Parking Dog Barking: How to Stop Excessive Dog Barking
Barking, along with whining, howling and growling, is a dog’s natural way of communicating. It tells us how they are feeling, be it hungry, excited, stressed or afraid. Excessive barking, however, is a problem that requires intervention. This constant barking is generally a symptom of a deeper issue, and finding its root is the best cure. While it’s often just a bad habit, it’s also possible that a barking dog is uncomfortable or in pain. Pet owners have a responsibility to listen to their dogs, ensuring they are being properly cared for.
Some of the most common reasons for barking are:
- Fear A startling sound or fleeting object can trigger barking
- Boredom Dogs that are left idle or alone for long periods at a time tend to bark to express their need for engagement and stimulation
- Greeting If your dog barks excitedly with its tail wagging when it encounters a person or dog, that’s its way of saying “hey there! Let’s play!”
- Attention seeking Dogs bark because they want something, whether it be a walk, food or water
- Separation anxiety Some dogs become anxious when left alone. This is most common in younger dogs, who may also exhibit signs of anxiety with pacing, irritability and destructiveness
- Territorial aggression It’s your dog’s instinct to warn you of intruders. Unfortunately, they have trouble differentiating between an armed burglar and a friendly postman
- Excitement Puppies, in particular have more energy and can get overexcited easily. For some, all it takes is the sound of the word “walk” to set them off.
How to Treat Excessive Barking
Excessive barking isn’t going to disappear overnight. It will require work, patience, consistency and practice. There is no miracle treatment, nor is there a one-size-fits-all solution. Solving the issue will likely take a lot of trial and error. No two dogs are the same. However, there are some tried and tested methods that have proved to be successful. Here are some tips to get you started:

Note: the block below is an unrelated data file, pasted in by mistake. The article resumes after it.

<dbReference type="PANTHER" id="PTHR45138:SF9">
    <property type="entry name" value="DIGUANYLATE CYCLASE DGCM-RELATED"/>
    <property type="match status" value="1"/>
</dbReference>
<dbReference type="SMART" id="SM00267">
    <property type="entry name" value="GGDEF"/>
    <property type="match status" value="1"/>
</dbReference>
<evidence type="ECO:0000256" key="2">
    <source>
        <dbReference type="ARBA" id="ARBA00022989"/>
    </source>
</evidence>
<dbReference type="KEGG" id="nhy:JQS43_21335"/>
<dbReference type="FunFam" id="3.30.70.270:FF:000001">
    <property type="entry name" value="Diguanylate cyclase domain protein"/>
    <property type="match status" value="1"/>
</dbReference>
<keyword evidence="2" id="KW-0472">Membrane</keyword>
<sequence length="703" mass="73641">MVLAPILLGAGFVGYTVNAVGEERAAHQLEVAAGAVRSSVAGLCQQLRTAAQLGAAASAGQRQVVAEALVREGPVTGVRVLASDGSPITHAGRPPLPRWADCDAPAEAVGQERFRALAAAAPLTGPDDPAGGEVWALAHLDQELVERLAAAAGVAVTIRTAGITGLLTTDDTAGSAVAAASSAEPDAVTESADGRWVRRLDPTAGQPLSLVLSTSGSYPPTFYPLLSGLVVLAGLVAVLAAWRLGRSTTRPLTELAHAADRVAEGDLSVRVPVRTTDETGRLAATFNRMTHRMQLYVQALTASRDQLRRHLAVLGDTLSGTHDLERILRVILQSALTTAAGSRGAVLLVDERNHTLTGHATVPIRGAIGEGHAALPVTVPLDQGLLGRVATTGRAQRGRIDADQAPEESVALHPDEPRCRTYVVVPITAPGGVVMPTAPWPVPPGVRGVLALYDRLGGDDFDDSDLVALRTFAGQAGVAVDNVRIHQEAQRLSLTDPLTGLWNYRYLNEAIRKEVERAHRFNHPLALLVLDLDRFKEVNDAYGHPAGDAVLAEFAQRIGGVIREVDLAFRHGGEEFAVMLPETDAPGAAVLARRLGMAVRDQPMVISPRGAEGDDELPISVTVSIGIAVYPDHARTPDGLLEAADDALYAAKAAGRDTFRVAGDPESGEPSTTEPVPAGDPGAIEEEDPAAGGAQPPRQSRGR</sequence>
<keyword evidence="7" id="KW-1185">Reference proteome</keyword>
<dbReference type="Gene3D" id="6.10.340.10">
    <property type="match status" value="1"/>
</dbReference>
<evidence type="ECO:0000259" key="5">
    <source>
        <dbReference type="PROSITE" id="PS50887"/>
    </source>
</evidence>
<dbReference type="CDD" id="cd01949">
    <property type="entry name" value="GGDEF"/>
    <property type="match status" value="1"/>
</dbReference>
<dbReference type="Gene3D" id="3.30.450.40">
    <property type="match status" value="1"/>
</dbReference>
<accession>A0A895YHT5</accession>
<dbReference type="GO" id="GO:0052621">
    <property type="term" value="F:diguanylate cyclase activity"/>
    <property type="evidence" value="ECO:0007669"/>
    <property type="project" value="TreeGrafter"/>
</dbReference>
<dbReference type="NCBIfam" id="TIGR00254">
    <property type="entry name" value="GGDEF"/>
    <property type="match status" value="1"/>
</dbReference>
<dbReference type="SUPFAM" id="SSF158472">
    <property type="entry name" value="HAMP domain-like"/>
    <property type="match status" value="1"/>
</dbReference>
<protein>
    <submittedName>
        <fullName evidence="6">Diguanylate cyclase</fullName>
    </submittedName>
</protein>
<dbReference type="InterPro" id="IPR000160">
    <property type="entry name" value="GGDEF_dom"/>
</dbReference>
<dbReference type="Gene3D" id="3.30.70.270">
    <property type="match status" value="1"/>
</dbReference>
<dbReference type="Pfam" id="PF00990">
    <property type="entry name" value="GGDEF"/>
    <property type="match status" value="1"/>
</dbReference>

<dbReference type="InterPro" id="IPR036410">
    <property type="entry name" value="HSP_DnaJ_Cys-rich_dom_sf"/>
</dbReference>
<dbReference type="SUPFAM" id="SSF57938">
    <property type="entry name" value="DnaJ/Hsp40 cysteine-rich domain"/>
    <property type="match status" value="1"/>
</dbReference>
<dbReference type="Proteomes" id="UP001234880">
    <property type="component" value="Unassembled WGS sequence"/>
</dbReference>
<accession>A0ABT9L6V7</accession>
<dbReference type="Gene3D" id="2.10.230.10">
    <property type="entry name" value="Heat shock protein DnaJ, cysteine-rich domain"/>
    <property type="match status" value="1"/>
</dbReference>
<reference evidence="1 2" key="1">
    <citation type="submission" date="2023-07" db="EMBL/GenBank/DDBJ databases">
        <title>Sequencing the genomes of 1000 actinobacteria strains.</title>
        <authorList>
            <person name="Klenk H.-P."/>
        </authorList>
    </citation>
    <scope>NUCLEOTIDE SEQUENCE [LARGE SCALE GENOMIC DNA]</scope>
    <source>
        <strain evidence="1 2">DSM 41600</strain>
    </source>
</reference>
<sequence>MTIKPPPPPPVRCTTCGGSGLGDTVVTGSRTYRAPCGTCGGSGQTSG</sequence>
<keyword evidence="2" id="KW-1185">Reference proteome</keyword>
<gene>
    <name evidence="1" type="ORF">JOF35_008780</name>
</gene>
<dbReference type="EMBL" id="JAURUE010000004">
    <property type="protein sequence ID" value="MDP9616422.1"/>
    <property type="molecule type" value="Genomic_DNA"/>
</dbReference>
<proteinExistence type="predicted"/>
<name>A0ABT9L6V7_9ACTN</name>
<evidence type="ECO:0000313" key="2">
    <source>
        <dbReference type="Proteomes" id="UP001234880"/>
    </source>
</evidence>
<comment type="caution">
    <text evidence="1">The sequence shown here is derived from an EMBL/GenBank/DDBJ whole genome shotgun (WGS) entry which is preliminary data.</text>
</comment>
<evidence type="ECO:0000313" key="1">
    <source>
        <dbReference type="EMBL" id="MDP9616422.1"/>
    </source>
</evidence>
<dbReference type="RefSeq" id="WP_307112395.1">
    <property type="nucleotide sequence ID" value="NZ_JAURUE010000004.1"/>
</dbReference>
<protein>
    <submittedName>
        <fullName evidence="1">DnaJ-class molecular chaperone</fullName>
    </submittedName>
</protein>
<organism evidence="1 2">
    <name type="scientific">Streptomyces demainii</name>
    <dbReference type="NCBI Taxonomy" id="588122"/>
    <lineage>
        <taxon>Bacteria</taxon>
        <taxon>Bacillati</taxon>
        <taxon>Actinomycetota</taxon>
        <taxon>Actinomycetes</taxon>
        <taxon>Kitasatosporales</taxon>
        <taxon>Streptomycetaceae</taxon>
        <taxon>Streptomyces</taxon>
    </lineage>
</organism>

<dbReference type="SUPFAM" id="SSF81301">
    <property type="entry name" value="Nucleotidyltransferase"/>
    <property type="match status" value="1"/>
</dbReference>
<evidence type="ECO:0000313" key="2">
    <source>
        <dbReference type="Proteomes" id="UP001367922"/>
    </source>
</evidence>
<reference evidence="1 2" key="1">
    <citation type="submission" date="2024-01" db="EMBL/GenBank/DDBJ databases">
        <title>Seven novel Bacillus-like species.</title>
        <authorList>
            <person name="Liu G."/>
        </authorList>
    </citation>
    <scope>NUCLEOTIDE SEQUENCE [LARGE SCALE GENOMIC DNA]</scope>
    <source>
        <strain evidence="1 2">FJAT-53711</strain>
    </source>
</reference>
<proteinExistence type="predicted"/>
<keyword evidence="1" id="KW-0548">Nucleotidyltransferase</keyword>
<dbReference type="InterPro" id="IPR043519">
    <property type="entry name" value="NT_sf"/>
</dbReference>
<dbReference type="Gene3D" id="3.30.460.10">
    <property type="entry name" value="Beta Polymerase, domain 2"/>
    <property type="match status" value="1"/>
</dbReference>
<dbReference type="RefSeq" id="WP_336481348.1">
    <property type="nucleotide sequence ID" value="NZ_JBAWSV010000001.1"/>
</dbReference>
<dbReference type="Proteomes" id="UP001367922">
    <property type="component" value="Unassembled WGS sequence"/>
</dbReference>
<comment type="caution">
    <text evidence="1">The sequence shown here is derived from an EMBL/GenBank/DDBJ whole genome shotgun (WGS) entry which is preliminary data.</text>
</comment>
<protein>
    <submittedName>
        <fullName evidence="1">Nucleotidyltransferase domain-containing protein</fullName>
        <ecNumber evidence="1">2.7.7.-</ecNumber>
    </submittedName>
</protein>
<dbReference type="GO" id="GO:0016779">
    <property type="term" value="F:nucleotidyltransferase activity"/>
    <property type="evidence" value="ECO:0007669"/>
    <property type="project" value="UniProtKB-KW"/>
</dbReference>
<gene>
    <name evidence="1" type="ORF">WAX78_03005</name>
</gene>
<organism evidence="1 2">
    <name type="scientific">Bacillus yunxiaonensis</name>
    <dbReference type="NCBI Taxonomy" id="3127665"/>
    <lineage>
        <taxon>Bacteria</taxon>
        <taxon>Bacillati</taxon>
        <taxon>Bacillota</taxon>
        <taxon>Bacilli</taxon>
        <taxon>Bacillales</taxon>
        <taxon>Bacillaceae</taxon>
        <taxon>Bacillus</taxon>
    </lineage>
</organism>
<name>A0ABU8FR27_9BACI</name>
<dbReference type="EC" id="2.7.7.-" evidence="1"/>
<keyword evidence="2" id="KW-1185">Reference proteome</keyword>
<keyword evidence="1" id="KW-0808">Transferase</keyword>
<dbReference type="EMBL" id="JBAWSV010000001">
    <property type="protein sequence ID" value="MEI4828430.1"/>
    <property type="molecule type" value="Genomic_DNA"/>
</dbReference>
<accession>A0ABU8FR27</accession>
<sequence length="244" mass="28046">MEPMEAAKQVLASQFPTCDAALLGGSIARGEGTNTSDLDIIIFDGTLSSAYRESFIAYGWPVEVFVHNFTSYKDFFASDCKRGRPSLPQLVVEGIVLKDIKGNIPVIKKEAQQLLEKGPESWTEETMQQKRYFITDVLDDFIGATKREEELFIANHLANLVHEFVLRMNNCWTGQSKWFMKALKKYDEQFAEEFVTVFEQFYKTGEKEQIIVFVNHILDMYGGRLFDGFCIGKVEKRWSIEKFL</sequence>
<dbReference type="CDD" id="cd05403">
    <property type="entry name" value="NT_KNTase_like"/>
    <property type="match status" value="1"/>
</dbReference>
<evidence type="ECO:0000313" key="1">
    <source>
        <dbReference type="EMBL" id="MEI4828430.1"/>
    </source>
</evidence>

- Speak calmly and firmly. Yelling can create a negative behaviour loop. Lead by example and hopefully your dog will follow suit
- Train your dog to understand the word “quiet”. Your dog doesn’t have to be best in show, but it’s good to have the basics down. Teaching them to sit, stay and be quiet can help establish authority and help you win back control
- Challenge your dog physically and mentally. Dogs that bark excessively are said to have a pent-up energy. When a dog is fully charged, it’s best to release this energy in a healthy and productive way. Try increasing your dog’s physical activity. Inject some variety into your regime by switching between walking, playing fetch and practising agility.
- Let your dog socialise. One reason why dogs bark is because they want company. A social dog who is familiar with various people and dogs is much less likely to bark at strangers
- Let your dog play. Make sure your dog has some toys and puzzles to play with, to keep them occupied when you’re not around. Shake things up by playing games with the toys, e.g. hide treats inside it and watch as your dog tries to retrieve it
If these solutions have no effect, some pet owners turn to bark collars to control the problem. Collars should be a last resort and ideally a temporary solution. There are many different options available, including the following:
- Ultrasonic beeping collar This collar can be activated by sound or remote. This means that it can beep automatically when your dog barks. Make sure you know all the facts before using one on your dog
- Citronella collar This collar releases a spray of citronella at the sound of barking. Some breeds are more sensitive to its effects than others, it will depend on your pooch so seek expert advice first
- “The Husher” A muzzle-like device that applies physical force to restrain your dog’s mouth movements. The dog should still be able to drink, but attempting to bark will make him/her fatigued
- Shock Collar Self-explanatory, this collar administers a light jolt of electricity. They can be controlled by sound or remote. These collars are very controversial so do your research if you’re considering one.
Don’t ignore excessive barking. You must first understand the cause of the issue – to modify your dog’s behaviour long term. It’s essential for both you and your dog’s health and happiness. If you cannot solve the problem alone, you can always seek professional advice from a vet or trainer. Positive reinforcement is the way to go, and if practiced properly and consistently, should improve things. Keep the collars on hold for extreme cases.
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